Check out the latest price at:
Superior Wilderness Designs

10. Sierra Designs Flex Capacitor 60 Backpack

Sierra Designs Flex Capacitor Backpack
The Sierra Designs Flex Capacitor 40-60 is a top-loading backpack with a unique top hatch and two side water bottle pockets. Designed by Andrew Skurka, it has wrap-around compression straps that let you shrink or expand its capacity from 40L to 60L so you can fit more food and gear inside when you go on longer trips. This is complemented by a stiff but lightweight frame that makes it possible to haul heavy loads, far exceeding those that can be carried by similarly sized ultralight or internal frame backpacks. The current Flex Capacitor is available in white or black, but you can still get the earlier silver version shown here which we prefer even though it’s nearly identical. Read the SectionHiker Flex Capacitor Review.

Check out the latest price at:
Sierra Designs | REI | Moosejaw

Lightweight Backpack Selection Guide

Lightweight Backpack Frames

Most lightweight backpacks range from about 40 liters up to 60 liters in volume and usually weigh between 2 and 3 pounds. They’re intended for carrying loads between 30 and 40 pounds and have full frames or frame stays. The volume and weight capacity you need will depend on the amount of gear, food, fuel, and water you need to carry. This can vary from trip to trip, or town to town if you’re a thru-hiker or section hiker, but compression straps let you shrink a pack’s volume from 40L down to 60L as needed. Generally speaking, you want more “frame” for heavier loads, but this can be a matter of personal preference.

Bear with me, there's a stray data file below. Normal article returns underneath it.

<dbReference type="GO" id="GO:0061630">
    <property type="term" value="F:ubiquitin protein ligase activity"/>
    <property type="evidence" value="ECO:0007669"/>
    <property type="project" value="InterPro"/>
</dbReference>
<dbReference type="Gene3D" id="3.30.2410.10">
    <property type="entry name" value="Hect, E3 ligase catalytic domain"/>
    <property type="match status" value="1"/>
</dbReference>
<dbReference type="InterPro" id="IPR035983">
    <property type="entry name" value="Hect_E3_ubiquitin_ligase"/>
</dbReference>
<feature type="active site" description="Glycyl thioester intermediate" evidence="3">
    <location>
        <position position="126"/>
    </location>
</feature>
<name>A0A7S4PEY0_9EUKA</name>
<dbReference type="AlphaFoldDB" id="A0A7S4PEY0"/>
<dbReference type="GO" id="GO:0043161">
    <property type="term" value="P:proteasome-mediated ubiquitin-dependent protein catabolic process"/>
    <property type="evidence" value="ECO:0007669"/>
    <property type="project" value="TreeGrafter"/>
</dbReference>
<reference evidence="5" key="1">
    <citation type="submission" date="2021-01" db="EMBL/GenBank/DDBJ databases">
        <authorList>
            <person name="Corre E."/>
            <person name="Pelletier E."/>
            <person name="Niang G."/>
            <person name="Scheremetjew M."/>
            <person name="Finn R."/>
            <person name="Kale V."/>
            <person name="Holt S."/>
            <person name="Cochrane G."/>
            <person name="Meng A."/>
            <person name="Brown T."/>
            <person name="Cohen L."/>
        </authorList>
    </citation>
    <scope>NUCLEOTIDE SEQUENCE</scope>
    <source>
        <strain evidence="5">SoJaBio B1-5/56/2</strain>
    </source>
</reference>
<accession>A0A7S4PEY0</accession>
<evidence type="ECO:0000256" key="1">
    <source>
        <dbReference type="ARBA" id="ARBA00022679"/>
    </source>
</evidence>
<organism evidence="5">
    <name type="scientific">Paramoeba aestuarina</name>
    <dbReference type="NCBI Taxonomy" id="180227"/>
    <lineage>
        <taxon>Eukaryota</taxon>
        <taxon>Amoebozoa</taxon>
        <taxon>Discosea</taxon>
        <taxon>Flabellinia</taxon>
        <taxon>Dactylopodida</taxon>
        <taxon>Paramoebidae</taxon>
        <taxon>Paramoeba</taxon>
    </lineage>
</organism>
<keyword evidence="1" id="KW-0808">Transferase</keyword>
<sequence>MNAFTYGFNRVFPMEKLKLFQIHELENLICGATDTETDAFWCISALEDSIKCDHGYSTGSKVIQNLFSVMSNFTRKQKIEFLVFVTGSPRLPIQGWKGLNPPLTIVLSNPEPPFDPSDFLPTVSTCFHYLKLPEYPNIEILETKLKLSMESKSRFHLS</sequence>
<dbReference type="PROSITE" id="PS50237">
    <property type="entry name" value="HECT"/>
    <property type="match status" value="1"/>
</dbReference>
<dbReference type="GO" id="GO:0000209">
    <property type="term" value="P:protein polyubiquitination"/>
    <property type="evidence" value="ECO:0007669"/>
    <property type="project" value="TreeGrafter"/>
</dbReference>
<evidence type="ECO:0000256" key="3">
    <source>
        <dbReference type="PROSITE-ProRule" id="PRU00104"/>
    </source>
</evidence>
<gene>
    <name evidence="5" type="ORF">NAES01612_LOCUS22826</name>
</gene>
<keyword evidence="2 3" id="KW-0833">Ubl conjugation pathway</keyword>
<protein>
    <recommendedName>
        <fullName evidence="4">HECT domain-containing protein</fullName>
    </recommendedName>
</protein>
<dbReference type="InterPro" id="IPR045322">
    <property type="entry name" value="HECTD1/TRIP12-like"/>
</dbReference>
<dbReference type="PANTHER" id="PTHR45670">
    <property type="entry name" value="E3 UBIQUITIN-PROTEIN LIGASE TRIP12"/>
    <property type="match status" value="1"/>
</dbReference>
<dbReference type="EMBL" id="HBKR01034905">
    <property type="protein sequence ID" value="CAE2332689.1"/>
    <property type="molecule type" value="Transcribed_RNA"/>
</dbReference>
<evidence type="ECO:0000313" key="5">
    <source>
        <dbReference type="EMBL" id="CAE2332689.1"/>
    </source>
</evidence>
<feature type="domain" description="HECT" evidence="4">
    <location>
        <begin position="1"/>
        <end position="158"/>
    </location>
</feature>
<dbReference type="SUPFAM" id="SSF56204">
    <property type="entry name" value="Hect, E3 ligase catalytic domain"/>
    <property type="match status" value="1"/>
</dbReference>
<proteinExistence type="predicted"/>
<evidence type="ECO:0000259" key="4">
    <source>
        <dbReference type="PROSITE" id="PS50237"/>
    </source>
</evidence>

See the following FAQs for more advice and reader discussion:

Gender-Specific Backpack Features

Many lightweight backpacks are now available in men’s and women’s specific models, although there are a few exceptions. They also tend to have fixed torso lengths and hip belt lengths, although many backpack manufacturers have figured out that adjustable torsos and hip belts or ventilated backpacks give them a significant competitive edge. Many women prefer S-shaped shoulder straps and female-specific hip belts because they mold better to a “curvier” female form.

Backpack Fabric Durability

Most lightweight backpacks are made with Nylon and its variants, Dyneema Composite Fabrics (DCF), XPac. In terms of durability, XPac is usually the most durable in terms of abrasion resistance, then DCF, and then Nylon, although it depends on the thickness of the material used. In addition, there are many different types of Nylon and thicknesses, which are measured by “deniers”, also abbreviated as “D” in “20D Nylon Ripstop. Usually, higher denier counts result in more durable fabrics.


Dyneema (DCF) packs are the most costly in terms of price, then XPac, and then Nylon. DCF is the most labor-intensive, then XPac, then Nylon in its various forms.

Backpack Covers and Pack Liners

DCF and XPac are waterproof materials so you can get by without a backpack cover if you wish. That said, the shoulder pads and hip belts on all backpacks are not waterproof and will absorb some water, but your gear will stay dry even if you don’t!